* * * * * Do what you love.* * * * *
[1972 - Burlington, North Carolina]
Sixth grade. That was a tough year for me. I was awkward with my full adult-size white teeth, the front two slightly overlapping, and probably the first thing everyone would notice about me since I always smiled. It was usually not a happy smile so much as one of resignation. Me: resigned to the fact that I was the weird kid. The one that was bullied by being ignored. Ignored by my teacher and ignored by my classmates.
This was the year that we were living at my Grandmama’s tiny house in a new school district, not really built to accommodate four kids, a Mama, a Daddy, and a Grandmama. Throw into the mix that I didn’t have the cool clothing that was required to be worth noticing and was still working on overcoming the lisp that fifth grade speech therapy had nearly eradicated. I avoided words that contained “esses” like the plague, my mind working overtime to substitute “ess-less” words...on the spot...in every conversation. It was unfortunate for me that my name had an “ess” making every introduction, in which I had to state my name (Litha) painful. I concentrated really hard on getting it right on my first day of sixth grade when we went around the room with initial introductions.
Miss McCain said, “Tell us your name and one fun thing you did this summer.” I willed my tongue to cooperate by pushing it hard against the back of my upper teeth when it was my turn. Dread consumed me as I stood. My mind went blank for a second; what was my name? Think. Think. You’ve got this, I encouraged myself. My heart raced as I whispered, “My name is Lisa and this summer I moved in with my Grandmama.” Four “esses” and I nailed it! I was proud but still heard snickers around me. Not “ess” related. More related to my first-day-of-school outfit. “Look what she is wearing,” wafted from somewhere in the back of the room. “Moved in with her Grandmama?” from somewhere near the front. “Shhh,” from Miss McCain.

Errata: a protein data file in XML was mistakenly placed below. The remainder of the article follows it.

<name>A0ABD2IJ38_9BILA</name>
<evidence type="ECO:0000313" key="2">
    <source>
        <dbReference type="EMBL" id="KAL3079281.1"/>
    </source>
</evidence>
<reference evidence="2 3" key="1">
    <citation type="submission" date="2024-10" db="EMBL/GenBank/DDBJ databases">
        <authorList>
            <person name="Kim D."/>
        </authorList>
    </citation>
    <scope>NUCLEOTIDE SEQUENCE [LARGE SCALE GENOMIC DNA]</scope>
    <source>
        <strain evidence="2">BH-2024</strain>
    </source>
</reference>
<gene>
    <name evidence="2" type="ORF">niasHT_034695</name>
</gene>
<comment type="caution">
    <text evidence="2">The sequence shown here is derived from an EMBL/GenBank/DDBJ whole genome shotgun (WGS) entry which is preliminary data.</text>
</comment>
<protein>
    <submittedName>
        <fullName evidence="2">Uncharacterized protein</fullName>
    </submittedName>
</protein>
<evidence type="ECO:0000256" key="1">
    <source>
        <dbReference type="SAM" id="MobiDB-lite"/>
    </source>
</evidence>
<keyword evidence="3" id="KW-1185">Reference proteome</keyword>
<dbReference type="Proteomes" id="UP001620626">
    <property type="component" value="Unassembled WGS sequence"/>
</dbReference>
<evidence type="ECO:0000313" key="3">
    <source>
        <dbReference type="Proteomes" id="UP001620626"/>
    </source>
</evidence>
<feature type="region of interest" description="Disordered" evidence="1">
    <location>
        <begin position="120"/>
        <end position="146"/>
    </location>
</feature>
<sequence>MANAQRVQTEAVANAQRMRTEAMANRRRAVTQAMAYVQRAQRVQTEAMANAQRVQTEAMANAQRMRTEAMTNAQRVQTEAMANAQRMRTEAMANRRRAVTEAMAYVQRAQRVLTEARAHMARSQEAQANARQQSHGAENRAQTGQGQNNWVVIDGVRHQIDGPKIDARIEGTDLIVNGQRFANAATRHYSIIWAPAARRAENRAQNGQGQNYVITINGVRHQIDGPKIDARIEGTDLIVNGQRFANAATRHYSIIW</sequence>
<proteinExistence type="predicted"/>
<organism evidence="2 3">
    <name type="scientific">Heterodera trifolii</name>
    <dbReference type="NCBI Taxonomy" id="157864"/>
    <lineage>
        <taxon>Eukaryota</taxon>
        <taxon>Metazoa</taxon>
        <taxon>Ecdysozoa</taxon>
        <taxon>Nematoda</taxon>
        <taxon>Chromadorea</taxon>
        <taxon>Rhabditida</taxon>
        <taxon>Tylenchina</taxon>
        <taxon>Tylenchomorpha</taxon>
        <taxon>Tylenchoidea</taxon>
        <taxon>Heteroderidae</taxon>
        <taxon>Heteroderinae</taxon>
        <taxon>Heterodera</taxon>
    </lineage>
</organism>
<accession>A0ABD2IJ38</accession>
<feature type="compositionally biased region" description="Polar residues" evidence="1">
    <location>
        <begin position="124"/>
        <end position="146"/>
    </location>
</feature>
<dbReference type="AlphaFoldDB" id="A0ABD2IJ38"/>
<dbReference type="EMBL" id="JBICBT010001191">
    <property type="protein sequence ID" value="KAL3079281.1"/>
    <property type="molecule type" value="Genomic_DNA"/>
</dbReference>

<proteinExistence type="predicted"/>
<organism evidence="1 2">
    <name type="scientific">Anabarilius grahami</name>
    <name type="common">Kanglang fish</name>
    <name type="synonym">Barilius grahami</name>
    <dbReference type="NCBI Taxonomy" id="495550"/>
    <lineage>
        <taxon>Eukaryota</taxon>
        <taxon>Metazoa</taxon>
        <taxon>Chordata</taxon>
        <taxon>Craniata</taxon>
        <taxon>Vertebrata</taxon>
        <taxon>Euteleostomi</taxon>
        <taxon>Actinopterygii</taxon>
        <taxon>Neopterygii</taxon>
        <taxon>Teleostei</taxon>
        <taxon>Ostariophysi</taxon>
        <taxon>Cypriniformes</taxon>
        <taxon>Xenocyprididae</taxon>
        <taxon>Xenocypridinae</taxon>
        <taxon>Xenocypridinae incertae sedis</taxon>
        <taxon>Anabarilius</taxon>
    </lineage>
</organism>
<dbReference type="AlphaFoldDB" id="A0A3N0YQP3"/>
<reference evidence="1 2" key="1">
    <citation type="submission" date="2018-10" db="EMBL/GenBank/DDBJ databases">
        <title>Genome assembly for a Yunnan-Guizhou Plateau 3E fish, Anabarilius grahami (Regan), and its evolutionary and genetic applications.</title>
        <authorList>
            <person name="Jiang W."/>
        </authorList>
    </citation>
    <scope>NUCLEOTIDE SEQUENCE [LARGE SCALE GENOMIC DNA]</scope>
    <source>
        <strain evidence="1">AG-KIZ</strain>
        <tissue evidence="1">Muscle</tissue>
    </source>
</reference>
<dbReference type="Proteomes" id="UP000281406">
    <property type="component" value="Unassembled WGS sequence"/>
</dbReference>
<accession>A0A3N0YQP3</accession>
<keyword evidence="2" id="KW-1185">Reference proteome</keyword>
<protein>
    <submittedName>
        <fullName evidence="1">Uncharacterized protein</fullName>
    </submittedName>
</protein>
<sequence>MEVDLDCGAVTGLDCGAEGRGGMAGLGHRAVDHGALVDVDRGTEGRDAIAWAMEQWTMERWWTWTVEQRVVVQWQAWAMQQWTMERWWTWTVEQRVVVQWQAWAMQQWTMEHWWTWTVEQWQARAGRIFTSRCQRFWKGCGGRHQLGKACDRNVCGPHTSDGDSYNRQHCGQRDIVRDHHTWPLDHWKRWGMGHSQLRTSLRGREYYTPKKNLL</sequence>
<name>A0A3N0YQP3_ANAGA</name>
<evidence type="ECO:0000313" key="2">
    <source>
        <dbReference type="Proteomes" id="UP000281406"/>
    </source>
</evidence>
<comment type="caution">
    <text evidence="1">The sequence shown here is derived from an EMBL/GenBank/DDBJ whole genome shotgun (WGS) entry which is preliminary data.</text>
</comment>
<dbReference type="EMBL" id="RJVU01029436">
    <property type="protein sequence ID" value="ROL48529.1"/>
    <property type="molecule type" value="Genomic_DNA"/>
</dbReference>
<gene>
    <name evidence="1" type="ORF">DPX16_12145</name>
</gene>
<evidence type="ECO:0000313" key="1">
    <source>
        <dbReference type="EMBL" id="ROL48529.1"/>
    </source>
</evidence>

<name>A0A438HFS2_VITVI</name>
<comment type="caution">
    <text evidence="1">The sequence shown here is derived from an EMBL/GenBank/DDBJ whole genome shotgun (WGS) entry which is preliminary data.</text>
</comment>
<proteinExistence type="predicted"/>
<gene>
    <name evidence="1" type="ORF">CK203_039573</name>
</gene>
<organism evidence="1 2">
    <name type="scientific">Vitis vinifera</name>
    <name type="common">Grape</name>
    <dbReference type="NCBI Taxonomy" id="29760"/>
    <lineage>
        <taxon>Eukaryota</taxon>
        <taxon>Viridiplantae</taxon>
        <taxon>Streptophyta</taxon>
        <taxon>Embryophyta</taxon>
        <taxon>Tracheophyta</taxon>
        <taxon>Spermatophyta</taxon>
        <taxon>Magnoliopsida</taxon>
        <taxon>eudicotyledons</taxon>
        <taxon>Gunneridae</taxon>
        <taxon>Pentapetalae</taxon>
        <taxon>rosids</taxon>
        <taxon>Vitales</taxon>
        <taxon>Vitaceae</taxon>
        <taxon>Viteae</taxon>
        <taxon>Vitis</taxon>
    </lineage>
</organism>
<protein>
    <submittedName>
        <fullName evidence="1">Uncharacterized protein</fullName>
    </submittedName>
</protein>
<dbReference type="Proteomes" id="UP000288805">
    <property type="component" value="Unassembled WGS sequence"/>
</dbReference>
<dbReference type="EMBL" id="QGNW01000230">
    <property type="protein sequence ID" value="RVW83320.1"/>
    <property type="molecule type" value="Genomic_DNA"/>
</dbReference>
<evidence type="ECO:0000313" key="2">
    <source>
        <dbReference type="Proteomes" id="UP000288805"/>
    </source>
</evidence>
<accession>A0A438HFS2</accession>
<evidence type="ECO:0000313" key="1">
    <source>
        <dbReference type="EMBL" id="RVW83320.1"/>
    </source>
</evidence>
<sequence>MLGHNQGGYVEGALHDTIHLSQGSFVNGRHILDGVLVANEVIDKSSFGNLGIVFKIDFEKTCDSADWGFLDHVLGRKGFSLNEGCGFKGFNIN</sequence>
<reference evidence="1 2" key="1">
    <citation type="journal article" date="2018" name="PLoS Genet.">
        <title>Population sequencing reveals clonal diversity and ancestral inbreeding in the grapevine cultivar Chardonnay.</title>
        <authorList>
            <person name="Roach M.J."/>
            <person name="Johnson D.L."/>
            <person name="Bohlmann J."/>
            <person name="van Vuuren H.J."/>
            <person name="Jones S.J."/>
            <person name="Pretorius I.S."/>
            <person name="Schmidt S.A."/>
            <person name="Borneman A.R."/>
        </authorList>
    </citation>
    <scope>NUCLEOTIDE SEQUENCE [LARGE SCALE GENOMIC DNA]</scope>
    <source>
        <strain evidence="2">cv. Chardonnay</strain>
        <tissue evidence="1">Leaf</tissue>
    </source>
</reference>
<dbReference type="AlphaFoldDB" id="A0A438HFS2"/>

Smock tops were all the rage in the early seventies. Little cute flared shirts, typically with a smocking or embroidery detail on the front, just touching the waist of little cute flared jeans. I had neither of those so rummaged through the closet—shared by my mama, my two brothers, my sister, and me—pulling out one shirt that looked smock-top-ish. It just happened to be one of my mom’s maternity tops, not yet retired to the give-away-basket since my mom was still carrying some baby weight even though my youngest brother Jeffrey, had just turned three. As for the jeans, I found a pair of my mom's pre-pregnancy jeans (they would be called jeggings these days) in a dark blue denim-like material. The problem with those (other than the obvious fact that they were mom jeans) was they zipped in the back and the zipper kept slipping down, leaving me in constant fear of my pants dropping down around my ankles. What an unfortunate choice. Clothes for the children was never a priority in our house. I heard the comment, quickly sat down face red with embarrassment, and plastered the ever-present smile back on my face.
As the year continued, at a painfully slow pace, I dreaded it when we had to buddy up with a partner for an activity, always running a quick mental count to ensure there was an even number of kids present that day. I didn’t want to be the odd-kid-out but I was smart and, with false bravado, did my best work alone.
Picking teams for kickball at P.E. was equally stressful. The best I could do was hope that Jane Ann had tinkled in her pants that day. That was even more off-putting than everything about me. It would come down to Jane Ann and me, the last two standing. I watched both team captains mentally assessing the situation...tinkle-pants or weird kid with the lisp and mom jeans...two sets of eyes assessing the wetness factor of Jane Ann's pants as their eyes shifted back and forth between the two of us. Finally, the decision was made, “I pick Lisa.” I smiled at not being the last kid standing.
I had the last laugh though, the following year as whispers of, “Have you seen Lisa? She got HOT over the summer,” began to circulate. We all grow into our teeth at some point. I smile a happy smile this time. Now, if only a box of hand-me-down clothes from my wealthy cousin would arrive in the mail before 7th grade, I would have it made.
By Lisa H. Owens
Inspired by true events. (1972 Burlington, NC)
Bullying is no joke.